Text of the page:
Mine and theirs. Somedays I feel like I wear the pain of all those I have encountered. Weighing me down like a heavy coat in the rain. Suck it up buttercup. Yes I know. Find an outlet. Yes I have. Who cares? I still do. Over ten years of anger, pain and fear. And somedays no matter how far I run, no matter how much I write,no matter how much I laugh, I wear their pain along with mine Heavy like the rain.

Wednesday, June 15, 2011

PTSD Survey

I know it has been a ridiculously long time since I have blogged about anything. But I have been buried to my eyeballs in college. I am currently writing a paper on PTSD symptoms in first responders. I have created a survey to collect some data. It is completely anonymous. I would love it if any of you out in blog land would take 10 minutes and fill it out, maybe pass the word to your first responder friends? If you wish to add any information you can email me at my gmail account. Anything you send me will be kept confidential and no names will every be used in my paper.



Tuesday, October 27, 2009

Crass Pollination

Hey I can't seem to access Nurse K's blog! anybody know whats up and how I get an invite? I miss reading her stuff

Tuesday, September 1, 2009

The case for critical care

I know it's been a while guys. I just wrote this for a friend who wants to go to criical care to give him some ideas. It is by no means complete, I thought you all could expand on it for me.

Critical care is not merely vent settings, balloon pumps and lab values. It is a deeper understanding of what we already do. Medicine is an ever changing field with great advances being made all the time. How often do you pick up patients with new unfamiliar medications or medical devices you have never seen? How do we know what to do with them when they are in extremis? How do we know our normal course of action will be sufficient or if it will do more harm than good? The answer is that we further our education to become more well rounded providers that have a better understanding of how the body works, how certain disease processes effect us and how medications work. Every city in this region runs mutual aid into the surrounding areas. Do we know all of the special needs patients in these other cities? When the weather is bad and the helo isn't flying there are times when we run critical ground transports to other facilities. How many street medics know how to manage multiple drips when there is no nurse to go with you on the run? How do they handle chest tubes and central venous access? How many medics can manage a propofol drip? Do they know how it works and what to watch for? EMS is diverse, we walk not only into patients homes but into doctors offices, military clinics, shipboard clinics, and a multitude of other places. They call and we go, it doesn't matter where they are. We as providers should be able to handle anything that we walk into with more than a very basic understanding. We may accept a patient who has had treatment started by a doctor and we should know what that treatment does and what else we can do for this patient. To have medics that are critical care certified is not only an asset to your department on the street it is an asset to your training division. These medics can put together classes to help the other field providers improve their knowledge base thereby improving the quality of prehospital care and patient outcome. Patient care and patient outcome are really what we are all here for, and critical care does nothing but improve on an already strong system.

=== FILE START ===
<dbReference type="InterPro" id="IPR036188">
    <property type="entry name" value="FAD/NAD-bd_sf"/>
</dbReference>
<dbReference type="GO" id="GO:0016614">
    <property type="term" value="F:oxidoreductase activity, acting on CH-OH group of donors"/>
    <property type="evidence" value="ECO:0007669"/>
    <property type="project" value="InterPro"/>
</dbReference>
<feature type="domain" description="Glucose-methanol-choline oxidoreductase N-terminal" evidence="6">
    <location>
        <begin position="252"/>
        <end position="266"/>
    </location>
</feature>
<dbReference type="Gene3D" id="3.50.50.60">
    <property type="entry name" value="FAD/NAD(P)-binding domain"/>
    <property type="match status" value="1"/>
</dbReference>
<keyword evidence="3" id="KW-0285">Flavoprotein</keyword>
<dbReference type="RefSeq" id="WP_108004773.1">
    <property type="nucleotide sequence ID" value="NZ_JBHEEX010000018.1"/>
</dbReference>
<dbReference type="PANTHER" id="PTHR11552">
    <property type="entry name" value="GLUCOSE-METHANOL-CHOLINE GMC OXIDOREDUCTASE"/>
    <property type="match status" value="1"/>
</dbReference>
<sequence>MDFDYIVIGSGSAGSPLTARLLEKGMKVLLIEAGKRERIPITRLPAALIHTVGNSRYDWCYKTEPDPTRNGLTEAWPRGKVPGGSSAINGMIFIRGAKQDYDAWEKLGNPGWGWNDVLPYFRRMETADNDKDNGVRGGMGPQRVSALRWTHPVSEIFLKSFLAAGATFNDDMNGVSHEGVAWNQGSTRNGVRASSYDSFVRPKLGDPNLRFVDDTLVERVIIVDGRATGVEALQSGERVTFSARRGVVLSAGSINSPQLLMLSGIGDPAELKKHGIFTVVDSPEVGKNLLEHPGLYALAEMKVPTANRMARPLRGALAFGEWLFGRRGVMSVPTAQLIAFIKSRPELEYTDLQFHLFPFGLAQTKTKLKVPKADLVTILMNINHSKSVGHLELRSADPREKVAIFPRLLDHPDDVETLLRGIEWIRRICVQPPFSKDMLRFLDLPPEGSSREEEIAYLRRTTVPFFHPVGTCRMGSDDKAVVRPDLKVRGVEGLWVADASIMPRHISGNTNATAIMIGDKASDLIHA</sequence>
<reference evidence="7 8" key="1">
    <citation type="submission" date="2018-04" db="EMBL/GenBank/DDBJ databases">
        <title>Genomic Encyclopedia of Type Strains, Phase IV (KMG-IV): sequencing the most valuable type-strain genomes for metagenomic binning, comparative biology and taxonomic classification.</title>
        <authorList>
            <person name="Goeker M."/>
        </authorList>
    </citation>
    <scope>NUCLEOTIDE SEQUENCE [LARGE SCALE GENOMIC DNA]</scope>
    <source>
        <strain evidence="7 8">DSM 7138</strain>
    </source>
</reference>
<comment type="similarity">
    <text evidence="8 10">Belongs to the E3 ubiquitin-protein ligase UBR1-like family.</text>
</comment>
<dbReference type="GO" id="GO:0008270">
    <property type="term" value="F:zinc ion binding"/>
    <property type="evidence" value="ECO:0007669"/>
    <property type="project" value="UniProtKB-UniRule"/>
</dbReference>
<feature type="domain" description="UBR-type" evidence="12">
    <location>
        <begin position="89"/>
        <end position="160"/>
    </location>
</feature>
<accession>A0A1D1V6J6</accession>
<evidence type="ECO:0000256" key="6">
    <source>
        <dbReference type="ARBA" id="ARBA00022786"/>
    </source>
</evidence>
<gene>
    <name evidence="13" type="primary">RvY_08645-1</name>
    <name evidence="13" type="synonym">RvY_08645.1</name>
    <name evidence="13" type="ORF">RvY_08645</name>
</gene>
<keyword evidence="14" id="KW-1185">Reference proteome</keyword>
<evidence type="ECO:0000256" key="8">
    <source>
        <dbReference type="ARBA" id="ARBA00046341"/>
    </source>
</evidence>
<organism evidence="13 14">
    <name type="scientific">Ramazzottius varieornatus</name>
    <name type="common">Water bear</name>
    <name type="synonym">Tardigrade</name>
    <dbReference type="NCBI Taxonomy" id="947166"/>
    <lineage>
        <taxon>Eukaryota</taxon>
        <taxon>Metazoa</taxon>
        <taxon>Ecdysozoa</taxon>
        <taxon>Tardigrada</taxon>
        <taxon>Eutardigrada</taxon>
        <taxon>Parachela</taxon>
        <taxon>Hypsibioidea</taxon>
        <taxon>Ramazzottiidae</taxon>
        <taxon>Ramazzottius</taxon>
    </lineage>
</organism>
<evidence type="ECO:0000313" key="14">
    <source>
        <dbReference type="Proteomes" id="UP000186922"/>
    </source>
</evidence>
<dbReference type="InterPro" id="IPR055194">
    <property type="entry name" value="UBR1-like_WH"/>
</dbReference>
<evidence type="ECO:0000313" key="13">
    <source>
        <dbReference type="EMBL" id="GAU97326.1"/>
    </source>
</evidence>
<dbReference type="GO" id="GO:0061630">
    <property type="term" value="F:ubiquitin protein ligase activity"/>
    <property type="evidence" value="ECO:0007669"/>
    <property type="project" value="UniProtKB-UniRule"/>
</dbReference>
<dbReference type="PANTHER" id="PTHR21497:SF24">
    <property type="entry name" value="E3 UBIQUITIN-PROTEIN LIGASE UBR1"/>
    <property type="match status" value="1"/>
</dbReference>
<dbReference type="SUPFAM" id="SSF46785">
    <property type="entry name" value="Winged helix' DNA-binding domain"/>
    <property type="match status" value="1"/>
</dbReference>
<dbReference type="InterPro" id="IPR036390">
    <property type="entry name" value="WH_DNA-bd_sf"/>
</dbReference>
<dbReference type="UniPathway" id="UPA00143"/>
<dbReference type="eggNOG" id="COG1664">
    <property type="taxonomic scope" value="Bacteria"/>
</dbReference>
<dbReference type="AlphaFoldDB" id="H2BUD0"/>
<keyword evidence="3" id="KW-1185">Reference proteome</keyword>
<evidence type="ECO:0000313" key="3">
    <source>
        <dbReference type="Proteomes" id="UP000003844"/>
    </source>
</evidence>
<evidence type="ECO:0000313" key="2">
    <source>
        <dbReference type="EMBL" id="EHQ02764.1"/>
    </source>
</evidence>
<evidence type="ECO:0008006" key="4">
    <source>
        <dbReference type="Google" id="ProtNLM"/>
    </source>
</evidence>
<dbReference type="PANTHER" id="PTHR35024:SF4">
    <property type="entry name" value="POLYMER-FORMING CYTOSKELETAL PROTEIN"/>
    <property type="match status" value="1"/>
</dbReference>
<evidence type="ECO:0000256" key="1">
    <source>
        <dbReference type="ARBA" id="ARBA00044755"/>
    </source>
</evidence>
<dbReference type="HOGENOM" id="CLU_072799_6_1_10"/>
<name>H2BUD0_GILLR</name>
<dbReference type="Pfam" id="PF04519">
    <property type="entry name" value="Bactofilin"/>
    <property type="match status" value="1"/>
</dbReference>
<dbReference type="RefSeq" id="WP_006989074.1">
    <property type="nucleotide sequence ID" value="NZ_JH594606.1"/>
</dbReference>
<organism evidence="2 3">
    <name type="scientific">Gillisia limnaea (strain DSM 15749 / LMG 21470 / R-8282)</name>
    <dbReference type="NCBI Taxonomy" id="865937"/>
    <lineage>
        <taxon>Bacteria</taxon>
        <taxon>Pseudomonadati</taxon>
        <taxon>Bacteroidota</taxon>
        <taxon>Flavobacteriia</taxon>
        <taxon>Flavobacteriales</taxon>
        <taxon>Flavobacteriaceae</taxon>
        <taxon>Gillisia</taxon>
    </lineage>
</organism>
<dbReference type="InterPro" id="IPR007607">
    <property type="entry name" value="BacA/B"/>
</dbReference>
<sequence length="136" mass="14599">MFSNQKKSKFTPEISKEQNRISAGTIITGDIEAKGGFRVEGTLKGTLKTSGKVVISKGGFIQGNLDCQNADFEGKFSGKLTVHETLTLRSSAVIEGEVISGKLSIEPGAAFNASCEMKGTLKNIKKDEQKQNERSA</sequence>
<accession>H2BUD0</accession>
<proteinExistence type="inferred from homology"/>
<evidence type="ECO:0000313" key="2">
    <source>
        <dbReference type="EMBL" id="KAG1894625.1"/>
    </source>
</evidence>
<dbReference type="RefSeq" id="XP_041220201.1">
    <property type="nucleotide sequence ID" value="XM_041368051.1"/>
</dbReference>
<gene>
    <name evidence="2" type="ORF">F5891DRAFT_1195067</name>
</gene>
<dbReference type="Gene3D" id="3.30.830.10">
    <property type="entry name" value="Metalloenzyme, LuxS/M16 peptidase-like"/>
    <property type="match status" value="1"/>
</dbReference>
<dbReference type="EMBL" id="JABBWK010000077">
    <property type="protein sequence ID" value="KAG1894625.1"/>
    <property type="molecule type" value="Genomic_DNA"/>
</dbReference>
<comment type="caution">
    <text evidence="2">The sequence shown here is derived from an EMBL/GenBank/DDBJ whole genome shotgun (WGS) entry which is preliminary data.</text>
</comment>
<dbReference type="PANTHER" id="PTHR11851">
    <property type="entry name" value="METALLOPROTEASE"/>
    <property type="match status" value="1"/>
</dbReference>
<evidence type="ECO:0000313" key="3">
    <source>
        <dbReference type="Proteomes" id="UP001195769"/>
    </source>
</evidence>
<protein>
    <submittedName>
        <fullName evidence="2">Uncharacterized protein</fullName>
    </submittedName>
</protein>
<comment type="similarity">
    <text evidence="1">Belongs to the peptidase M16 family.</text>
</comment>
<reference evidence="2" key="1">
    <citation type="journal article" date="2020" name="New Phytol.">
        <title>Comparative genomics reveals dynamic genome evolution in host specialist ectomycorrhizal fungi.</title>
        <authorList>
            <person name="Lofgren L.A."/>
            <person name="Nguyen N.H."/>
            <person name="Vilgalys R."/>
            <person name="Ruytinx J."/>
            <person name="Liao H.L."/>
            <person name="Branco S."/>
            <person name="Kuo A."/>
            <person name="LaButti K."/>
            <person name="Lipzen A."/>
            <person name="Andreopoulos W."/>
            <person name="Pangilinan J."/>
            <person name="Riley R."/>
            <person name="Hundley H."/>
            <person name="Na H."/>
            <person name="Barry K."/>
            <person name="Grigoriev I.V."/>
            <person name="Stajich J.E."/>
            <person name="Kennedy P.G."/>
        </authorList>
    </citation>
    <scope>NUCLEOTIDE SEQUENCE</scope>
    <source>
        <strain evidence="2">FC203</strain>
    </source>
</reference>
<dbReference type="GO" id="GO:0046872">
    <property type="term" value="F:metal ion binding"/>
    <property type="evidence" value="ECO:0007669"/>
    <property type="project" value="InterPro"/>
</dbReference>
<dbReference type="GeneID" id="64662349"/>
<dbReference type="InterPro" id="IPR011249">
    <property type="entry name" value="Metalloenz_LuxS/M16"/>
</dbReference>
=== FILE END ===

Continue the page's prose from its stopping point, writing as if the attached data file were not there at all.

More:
Tuesday, July 21, 2009